See if you can anticipate successive 'generations' of the two animals shown here.

Can you recreate these designs? What are the basic units? What movement is required between each unit? Some elegant use of procedures will help - variables not essential.

This article explores ths history of theories about the shape of our planet. It is the first in a series of articles looking at the significance of geometric shapes in the history of astronomy.

The second in a series of articles on visualising and modelling shapes in the history of astronomy.

A train leaves on time. After it has gone 8 miles (at 33mph) the driver looks at his watch and sees that the hour hand is exactly over the minute hand. When did the train leave the station?

Reasoning about the number of matches needed to build squares that share their sides.

An extension of noughts and crosses in which the grid is enlarged and the length of the winning line can to altered to 3, 4 or 5.

Each of the nets of nine solid shapes has been cut into two pieces. Can you see which pieces go together?

Can you arrange the shapes in a chain so that each one shares a face (or faces) that are the same shape as the one that follows it?

A circle rolls around the outside edge of a square so that its circumference always touches the edge of the square. Can you describe the locus of the centre of the circle?

You have been given three shapes made out of sponge: a sphere, a cylinder and a cone. Your challenge is to find out how to cut them to make different shapes for printing.

Make a cube out of straws and have a go at this practical challenge.

Exchange the positions of the two sets of counters in the least possible number of moves

The triangle ABC is equilateral. The arc AB has centre C, the arc BC has centre A and the arc CA has centre B. Explain how and why this shape can roll along between two parallel tracks.

Can you cut a regular hexagon into two pieces to make a parallelogram? Try cutting it into three pieces to make a rhombus!

A shape and space game for 2,3 or 4 players. Be the last person to be able to place a pentomino piece on the playing board. Play with card, or on the computer.

A game for 2 players. Given a board of dots in a grid pattern, players take turns drawing a line by connecting 2 adjacent dots. Your goal is to complete more squares than your opponent.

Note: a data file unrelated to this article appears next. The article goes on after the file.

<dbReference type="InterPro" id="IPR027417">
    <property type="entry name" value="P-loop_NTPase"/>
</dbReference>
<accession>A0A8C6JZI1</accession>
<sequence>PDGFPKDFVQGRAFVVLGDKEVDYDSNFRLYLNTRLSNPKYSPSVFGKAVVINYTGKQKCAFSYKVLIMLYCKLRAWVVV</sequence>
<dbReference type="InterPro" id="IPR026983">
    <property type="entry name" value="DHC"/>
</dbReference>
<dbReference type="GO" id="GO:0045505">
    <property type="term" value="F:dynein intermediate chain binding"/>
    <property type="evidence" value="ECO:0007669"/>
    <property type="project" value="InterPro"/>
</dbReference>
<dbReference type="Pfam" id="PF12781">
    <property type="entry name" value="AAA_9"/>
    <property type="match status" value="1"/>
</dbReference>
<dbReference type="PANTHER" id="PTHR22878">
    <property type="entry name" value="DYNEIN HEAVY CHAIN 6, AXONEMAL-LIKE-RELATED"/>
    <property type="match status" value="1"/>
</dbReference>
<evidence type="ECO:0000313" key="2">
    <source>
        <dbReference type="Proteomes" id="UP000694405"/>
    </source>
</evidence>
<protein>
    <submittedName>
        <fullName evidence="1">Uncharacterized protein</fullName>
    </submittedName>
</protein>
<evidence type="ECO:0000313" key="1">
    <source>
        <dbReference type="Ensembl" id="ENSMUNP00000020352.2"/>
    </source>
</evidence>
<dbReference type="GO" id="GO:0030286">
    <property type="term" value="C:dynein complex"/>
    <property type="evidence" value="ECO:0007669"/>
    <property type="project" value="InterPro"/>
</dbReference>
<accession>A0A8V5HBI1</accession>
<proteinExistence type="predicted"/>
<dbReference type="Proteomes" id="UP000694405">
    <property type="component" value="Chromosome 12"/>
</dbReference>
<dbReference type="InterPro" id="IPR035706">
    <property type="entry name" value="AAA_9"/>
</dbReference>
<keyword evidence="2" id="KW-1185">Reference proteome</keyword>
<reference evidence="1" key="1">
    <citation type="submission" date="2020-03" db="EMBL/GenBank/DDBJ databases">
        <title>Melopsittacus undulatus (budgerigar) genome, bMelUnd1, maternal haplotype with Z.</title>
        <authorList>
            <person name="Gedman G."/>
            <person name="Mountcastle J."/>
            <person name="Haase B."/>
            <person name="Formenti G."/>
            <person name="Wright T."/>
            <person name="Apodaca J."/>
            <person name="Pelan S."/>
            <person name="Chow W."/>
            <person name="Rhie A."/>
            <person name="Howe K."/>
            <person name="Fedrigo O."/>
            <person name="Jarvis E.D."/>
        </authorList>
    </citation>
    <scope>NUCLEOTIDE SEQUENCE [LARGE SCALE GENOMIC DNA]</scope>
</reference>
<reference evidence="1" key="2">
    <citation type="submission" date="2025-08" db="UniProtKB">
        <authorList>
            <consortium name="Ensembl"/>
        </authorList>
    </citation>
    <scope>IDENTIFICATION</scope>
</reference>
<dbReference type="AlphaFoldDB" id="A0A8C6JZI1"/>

Can you fit the tangram pieces into the outlines of the workmen?

Can you fit the tangram pieces into the outline of Little Ming and Little Fung dancing?

Can you fit the tangram pieces into the outlines of the candle and sundial?

Can you fit the tangram pieces into the outlines of Mai Ling and Chi Wing?

Investigate how the four L-shapes fit together to make an enlarged L-shape. You could explore this idea with other shapes too.

Which of these dice are right-handed and which are left-handed?

Can you fit the tangram pieces into the outlines of the watering can and man in a boat?

You have 27 small cubes, 3 each of nine colours. Use the small cubes to make a 3 by 3 by 3 cube so that each face of the bigger cube contains one of every colour.

Investigate the number of paths you can take from one vertex to another in these 3D shapes. Is it possible to take an odd number and an even number of paths to the same vertex?

Can you fit the tangram pieces into the outlines of these people?

We start with one yellow cube and build around it to make a 3x3x3 cube with red cubes. Then we build around that red cube with blue cubes and so on. How many cubes of each colour have we used?

Can you fit the tangram pieces into the outlines of these clocks?

Can you fit the tangram pieces into the outline of the child walking home from school?

Can you fit the tangram pieces into the outline of this brazier for roasting chestnuts?

Can you fit the tangram pieces into the outline of Little Fung at the table?

How many DIFFERENT quadrilaterals can be made by joining the dots on the 8-point circle?

Can you fit the tangram pieces into the outline of this telephone?

Can you fit the tangram pieces into the outline of Little Ming playing the board game?

Can you fit the tangram pieces into the outlines of the lobster, yacht and cyclist?

Can you fit the tangram pieces into the outlines of the chairs?

This article for teachers describes how modelling number properties involving multiplication using an array of objects not only allows children to represent their thinking with concrete materials,. . . .

These are pictures of the sea defences at New Brighton. Can you work out what a basic shape might be in both images of the sea wall and work out a way they might fit together?

Use the lines on this figure to show how the square can be divided into 2 halves, 3 thirds, 6 sixths and 9 ninths.

How can the same pieces of the tangram make this bowl before and after it was chipped? Use the interactivity to try and work out what is going on!

Use the interactivity to listen to the bells ringing a pattern. Now it's your turn! Play one of the bells yourself. How do you know when it is your turn to ring?

Can you fit the tangram pieces into the outline of this shape. How would you describe it?

Where can you put the mirror across the square so that you can still "see" the whole square? How many different positions are possible?

On which of these shapes can you trace a path along all of its edges, without going over any edge twice?

What happens when you turn these cogs? Investigate the differences between turning two cogs of different sizes and two cogs which are the same.

This 100 square jigsaw is written in code. It starts with 1 and ends with 100. Can you build it up?

I've made some cubes and some cubes with holes in. This challenge invites you to explore the difference in the number of small cubes I've used. Can you see any patterns?

How many different ways can you find of fitting five hexagons together? How will you know you have found all the ways?